Whether you hang out on Wall Street or Main Street, you've got to admit that the financial news of recent weeks has been unsettling.
And then there's the feeling of waiting for the other shoe to drop. Few situations are more disturbing than knowing things are out of control but feeling powerless to do anything about them.
I'm certainly no expert on financial derivatives or subprime lending. But I do know the feeling of trying to steer the ship when the waters are murky. And this applies to lots of situations in our everyday lives.
How do you live with uncertainty? In a world where things are often moving in different directions, we all need to find our own compass. Now, I'm not very good with directions (and that's an understatement). It's too bad there's no GPS for life!
A few weeks ago, I had conversations with a couple of lawyers who were planning to retire soon; now they say they'll need to keep on working because of the current uncertainties. And I had a wonderful lunch with my friend, Stephanie Ruud, to celebrate that her cancer is in remission. Her entire world has been turned upside-down for the better part of the past year.
As renowned psychologist Abraham Maslow illustrated in his Hierarchy of Needs model, we as a species have five levels of basic needs. Beyond these needs, higher levels of needs exist. These include needs for understanding and fulfillment.
According to Maslow, we don't feel the second need until the demands of the first have been satisfied, nor the third until the second has been satisfied, and so on. In other words, it's pretty hard to worry about not being enlightened when you don't know where your next meal is coming from.
Here's the order of the basic needs:
These are biological needs - needs for oxygen, food, water and a relatively constant body temperature. They are the strongest needs because if a person were deprived of all needs, the physiological ones would come first in their search for satisfaction.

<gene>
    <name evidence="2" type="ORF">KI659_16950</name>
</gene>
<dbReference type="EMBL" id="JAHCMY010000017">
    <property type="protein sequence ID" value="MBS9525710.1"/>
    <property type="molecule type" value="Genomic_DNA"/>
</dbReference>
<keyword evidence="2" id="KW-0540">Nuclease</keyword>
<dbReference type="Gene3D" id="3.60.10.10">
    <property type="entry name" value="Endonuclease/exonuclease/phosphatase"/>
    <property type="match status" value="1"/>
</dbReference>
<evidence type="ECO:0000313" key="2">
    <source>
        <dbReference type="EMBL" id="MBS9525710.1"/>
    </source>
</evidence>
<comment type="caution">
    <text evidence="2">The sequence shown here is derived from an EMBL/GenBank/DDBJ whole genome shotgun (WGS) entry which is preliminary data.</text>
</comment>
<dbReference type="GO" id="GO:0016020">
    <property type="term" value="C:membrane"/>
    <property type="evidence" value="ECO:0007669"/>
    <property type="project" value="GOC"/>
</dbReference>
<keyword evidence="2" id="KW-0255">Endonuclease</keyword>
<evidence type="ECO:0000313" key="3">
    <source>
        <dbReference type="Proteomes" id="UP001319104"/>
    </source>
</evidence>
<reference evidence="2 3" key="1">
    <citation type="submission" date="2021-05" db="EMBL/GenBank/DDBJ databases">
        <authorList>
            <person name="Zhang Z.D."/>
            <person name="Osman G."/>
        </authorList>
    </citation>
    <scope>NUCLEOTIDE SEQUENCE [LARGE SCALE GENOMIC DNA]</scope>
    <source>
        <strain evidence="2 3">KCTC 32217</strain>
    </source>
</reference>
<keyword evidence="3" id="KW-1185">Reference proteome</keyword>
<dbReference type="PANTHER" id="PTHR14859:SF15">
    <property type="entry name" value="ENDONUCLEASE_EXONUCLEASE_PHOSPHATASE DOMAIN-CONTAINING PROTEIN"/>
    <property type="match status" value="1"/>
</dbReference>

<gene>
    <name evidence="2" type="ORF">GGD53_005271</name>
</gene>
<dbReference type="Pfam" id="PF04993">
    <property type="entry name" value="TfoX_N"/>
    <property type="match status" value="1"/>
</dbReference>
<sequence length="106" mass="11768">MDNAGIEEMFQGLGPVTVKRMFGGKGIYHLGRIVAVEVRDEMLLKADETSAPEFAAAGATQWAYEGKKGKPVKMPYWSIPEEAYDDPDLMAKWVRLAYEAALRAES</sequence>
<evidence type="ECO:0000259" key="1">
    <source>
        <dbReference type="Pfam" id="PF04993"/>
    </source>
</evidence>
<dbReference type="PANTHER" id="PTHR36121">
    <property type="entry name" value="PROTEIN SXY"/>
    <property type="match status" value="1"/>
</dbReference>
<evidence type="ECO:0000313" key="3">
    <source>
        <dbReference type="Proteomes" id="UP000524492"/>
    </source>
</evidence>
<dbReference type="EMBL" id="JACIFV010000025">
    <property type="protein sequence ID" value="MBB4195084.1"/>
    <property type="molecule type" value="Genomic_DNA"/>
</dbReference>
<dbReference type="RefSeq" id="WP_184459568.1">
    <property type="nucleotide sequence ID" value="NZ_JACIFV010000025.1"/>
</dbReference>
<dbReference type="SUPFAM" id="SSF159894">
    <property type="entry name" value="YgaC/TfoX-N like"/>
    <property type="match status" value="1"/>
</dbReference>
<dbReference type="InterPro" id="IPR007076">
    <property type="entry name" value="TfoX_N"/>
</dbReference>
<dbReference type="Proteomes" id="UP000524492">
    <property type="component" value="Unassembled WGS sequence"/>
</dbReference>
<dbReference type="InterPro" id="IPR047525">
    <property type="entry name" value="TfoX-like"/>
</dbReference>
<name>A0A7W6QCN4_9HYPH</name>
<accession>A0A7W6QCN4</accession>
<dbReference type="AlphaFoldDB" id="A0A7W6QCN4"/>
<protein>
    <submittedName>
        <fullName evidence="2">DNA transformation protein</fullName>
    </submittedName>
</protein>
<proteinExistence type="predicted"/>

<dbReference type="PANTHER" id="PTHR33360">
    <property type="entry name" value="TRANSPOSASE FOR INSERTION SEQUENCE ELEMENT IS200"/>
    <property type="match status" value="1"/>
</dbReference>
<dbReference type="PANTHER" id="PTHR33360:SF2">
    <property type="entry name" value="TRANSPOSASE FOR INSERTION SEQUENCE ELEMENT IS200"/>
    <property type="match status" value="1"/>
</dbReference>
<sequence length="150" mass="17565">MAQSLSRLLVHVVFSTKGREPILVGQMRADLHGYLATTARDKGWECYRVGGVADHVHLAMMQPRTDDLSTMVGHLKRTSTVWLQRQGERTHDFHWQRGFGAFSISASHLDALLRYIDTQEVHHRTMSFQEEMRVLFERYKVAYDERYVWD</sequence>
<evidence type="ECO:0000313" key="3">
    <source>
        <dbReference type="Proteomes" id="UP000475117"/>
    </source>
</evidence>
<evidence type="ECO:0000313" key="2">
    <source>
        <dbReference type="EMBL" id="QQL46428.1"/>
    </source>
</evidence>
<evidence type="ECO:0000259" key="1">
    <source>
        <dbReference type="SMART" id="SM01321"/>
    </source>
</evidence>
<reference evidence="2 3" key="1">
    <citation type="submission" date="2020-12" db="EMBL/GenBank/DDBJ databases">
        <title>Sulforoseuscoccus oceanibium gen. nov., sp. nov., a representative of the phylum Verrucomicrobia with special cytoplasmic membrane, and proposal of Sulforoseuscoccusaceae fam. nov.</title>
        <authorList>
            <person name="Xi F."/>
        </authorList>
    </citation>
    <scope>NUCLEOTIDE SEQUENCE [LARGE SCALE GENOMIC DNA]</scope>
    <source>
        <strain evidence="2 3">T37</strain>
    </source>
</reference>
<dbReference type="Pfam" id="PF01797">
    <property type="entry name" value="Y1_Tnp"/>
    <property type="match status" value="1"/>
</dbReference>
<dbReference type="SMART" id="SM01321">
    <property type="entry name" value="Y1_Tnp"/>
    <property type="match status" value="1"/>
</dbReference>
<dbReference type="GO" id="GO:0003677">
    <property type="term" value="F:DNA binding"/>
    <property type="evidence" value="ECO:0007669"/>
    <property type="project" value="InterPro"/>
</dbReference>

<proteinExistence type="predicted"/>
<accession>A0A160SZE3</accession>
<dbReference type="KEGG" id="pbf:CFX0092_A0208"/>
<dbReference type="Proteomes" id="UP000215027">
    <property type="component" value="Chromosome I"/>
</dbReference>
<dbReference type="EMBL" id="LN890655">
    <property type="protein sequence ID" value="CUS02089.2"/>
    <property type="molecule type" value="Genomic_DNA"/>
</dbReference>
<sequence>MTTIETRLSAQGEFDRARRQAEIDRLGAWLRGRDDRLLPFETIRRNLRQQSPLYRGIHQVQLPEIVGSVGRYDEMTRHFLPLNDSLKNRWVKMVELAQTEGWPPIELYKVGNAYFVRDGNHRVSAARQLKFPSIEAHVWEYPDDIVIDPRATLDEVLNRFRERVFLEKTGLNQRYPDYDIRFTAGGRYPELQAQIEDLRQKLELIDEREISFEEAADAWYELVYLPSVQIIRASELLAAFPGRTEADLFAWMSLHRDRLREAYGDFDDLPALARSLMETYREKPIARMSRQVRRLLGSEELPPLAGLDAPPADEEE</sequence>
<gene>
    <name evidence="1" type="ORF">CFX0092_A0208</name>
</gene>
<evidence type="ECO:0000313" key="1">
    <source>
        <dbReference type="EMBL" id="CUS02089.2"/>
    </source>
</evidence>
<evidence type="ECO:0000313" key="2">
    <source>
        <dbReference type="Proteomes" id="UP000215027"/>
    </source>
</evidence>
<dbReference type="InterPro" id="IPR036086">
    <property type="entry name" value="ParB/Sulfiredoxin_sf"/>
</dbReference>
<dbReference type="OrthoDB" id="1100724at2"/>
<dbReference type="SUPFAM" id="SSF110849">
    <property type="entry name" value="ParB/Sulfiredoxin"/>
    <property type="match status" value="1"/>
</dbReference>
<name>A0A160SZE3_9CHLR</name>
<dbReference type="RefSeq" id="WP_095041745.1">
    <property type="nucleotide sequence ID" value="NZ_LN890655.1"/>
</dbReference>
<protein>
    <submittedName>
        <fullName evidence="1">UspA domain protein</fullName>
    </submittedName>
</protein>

When all physiological needs are satisfied and are no longer controlling thoughts and behaviors, the needs for security can become active. Adults have little awareness of their security needs except in times of emergency or periods of disorganization in the social structure (such as widespread rioting). Children, however, often display signs of insecurity and the need to be safe.
Love, affection and belongingness
When the needs for safety and physiological well being are satisfied, the next class of needs for love, affection and belongingness can emerge. Maslow states that people seek to overcome feelings of loneliness and alienation. This involves both giving and receiving love, affection and feelings of belonging.
When the first three classes of needs are satisfied, the needs for esteem can become dominant. These involve needs for both self-esteem and for the esteem a person gets from others. Humans have a need for a stable, high level of self-respect and respect from others. When these needs are satisfied, the person feels self-confident and valuable as a contributor in the world. When these needs aren't met, the person feels inferior, weak, helpless and worthless.
When all of the previous needs are satisfied, then and only then are the needs for self-actualization activated. Maslow describes self-actualization as a person's need to be and do that which the person was "born to do." A musician must make music, an artist must paint and a poet must write. These needs make themselves felt in signs of restlessness. The person feels on edge, tense, lacking something.